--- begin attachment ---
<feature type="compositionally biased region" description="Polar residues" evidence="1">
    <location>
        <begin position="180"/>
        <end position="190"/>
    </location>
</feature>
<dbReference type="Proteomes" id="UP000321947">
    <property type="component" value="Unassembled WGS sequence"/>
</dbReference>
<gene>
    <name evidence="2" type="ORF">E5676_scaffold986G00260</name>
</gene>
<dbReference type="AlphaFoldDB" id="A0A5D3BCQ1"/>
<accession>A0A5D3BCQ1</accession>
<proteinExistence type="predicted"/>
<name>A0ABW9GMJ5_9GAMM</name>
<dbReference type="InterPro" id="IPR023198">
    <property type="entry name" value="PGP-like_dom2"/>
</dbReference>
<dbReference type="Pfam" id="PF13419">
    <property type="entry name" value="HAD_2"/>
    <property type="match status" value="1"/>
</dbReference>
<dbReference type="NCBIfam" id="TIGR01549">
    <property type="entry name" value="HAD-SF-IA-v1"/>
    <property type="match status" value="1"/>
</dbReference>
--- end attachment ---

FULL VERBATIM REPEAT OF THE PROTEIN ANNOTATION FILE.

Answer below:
<feature type="compositionally biased region" description="Polar residues" evidence="1">
    <location>
        <begin position="180"/>
        <end position="190"/>
    </location>
</feature>
<dbReference type="Proteomes" id="UP000321947">
    <property type="component" value="Unassembled WGS sequence"/>
</dbReference>
<gene>
    <name evidence="2" type="ORF">E5676_scaffold986G00260</name>
</gene>
<dbReference type="AlphaFoldDB" id="A0A5D3BCQ1"/>
<accession>A0A5D3BCQ1</accession>
<proteinExistence type="predicted"/>
<name>A0ABW9GMJ5_9GAMM</name>
<dbReference type="InterPro" id="IPR023198">
    <property type="entry name" value="PGP-like_dom2"/>
</dbReference>
<dbReference type="Pfam" id="PF13419">
    <property type="entry name" value="HAD_2"/>
    <property type="match status" value="1"/>
</dbReference>
<dbReference type="NCBIfam" id="TIGR01549">
    <property type="entry name" value="HAD-SF-IA-v1"/>
    <property type="match status" value="1"/>
</dbReference>